Such stories are interesting for a New Mexico personal injury lawyer. Claims by employees who are hurt on the job are generally limited by worker's compensation. However, under the new Delgado Opinion, which one of our New Mexico work injury lawyers helped author, injured employees, or their family members, may pursue claims against employers when their injuries were forceable and almost certain to occur. Don't get me wrong, the actual test for what amount to a viable New Mexico work injury case is far more complex, but for now, that essentially sums it up.

According to accounts, Wal-Mart should have known that such a seneraio was likely to occur and is partially responsible for its failure to staff adequate security, place safety barriers, and devise a better plan for its employees. This is not to say that the bargain obsessed shoppers are not also to plain, but under New Mexico work injury law, Wal-Mart may be on the hook as well.

November 19, 2008

Escaping the New Mexico Work Injury Trap

Typically New Mexico work-related injuries can only be pursued under New Mexico workers compensation laws, rather than general civil liability. Essentially, the New Mexico work comp statute traps the claim under work comp law. The distinction is somewhat confusing however, the difference is of great importance.New%20Mexico%20Work%20Injury%20Lawyer.jpg

New Mexico work comp law:

Under the provisions above New Mexico's work comp law, the general requirement for an injured worker to recover money for his or her injury is to simply show that he or she was injured while working. However, rarely can the injured New Mexico worker recover full value for the injuries. Instead, they are only entitled to recover a lesser amount and in some situations are not able to recover for many aspects of their injuries.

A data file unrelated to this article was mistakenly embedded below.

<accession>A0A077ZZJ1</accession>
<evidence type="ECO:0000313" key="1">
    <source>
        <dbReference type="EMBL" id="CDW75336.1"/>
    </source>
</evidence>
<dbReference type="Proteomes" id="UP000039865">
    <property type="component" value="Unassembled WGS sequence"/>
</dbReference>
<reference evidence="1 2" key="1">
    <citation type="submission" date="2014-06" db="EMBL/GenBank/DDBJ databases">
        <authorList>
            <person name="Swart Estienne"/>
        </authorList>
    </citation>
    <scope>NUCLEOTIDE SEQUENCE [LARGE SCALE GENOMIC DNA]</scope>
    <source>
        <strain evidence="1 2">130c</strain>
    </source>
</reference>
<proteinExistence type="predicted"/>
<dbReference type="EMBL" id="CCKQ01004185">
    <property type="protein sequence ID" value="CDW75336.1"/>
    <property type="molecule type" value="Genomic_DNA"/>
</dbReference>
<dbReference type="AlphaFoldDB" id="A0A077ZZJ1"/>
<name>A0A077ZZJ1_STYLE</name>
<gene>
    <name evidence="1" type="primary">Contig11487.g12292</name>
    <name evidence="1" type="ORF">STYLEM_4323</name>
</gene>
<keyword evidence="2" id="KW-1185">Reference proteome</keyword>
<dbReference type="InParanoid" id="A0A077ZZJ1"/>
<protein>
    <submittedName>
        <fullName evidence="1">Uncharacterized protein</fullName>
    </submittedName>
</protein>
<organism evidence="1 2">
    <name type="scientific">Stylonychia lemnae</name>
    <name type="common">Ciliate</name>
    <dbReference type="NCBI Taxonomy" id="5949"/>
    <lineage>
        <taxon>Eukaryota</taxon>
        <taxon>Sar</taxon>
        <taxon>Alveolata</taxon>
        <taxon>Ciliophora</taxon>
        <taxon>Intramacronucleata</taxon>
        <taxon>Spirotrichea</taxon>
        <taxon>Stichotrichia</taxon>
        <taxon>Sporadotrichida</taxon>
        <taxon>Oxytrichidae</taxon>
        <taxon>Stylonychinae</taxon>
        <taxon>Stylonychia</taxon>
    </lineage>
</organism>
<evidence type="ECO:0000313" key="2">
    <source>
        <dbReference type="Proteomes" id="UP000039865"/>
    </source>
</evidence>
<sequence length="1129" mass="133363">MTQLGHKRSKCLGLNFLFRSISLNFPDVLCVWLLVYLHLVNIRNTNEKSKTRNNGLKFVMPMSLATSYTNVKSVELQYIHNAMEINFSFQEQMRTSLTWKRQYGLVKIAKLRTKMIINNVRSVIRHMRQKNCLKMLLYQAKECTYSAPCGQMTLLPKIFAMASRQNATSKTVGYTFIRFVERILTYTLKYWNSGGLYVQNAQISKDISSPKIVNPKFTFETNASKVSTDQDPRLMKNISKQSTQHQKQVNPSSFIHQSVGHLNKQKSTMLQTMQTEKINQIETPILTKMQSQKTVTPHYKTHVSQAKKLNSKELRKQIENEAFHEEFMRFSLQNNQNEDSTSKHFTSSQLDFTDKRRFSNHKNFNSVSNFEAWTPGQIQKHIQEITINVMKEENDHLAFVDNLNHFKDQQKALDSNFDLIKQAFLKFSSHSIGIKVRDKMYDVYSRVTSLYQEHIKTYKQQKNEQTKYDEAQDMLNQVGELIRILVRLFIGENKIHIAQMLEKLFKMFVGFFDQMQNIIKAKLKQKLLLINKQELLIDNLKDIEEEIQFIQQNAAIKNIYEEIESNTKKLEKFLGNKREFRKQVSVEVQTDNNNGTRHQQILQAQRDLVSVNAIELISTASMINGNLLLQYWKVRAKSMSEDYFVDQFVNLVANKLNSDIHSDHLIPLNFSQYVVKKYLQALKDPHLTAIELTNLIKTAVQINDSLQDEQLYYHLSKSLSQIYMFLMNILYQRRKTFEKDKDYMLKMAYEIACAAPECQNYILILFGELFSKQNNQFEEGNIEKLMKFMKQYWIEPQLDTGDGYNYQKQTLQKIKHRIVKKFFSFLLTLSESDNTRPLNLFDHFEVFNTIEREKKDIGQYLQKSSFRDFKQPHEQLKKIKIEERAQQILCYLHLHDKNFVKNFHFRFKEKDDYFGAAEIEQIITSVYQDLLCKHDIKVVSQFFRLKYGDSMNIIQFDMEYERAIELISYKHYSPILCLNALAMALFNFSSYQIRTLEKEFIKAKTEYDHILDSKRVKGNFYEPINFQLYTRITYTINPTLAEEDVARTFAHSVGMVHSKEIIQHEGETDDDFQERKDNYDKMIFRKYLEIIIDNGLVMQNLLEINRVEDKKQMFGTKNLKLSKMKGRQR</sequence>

New Mexico civil law:

If the injured New Mexico worker can move beyond work comp law, then he or she may be able to recover substantially more money. However, in exchange, the claims are typically more difficult to prove.

So, this begs the question of when can a worker who was hurt in New Mexico move outside of work comp to recover the full value of his or her injury. The answer was clarified in the Delgado opinion in which various requirements were outlined that allowed the injured worker to sue under general civil law. Many of the elements require a showing that the employer knew or should have known that an injury was very likely to occur and did not adequately seeks to protect the employee.

"Delgado claims" as they are now popularly require an intricate and involved the valuation. Fortunately, one of the New Mexico work place injury attorneys at the fine law firm contributed greatly to the writing and research behind the Delgado opinion while he was employed at the New Mexico State Supreme Court.

the ability to escape the "New Mexico work comp trap" may allow the injured worker to recover substantially more than he or she would otherwise.

If you have been hurt on the job while working in New Mexico, contact our New Mexico work injury attorneys to determine whether you have a "Delgado Claim".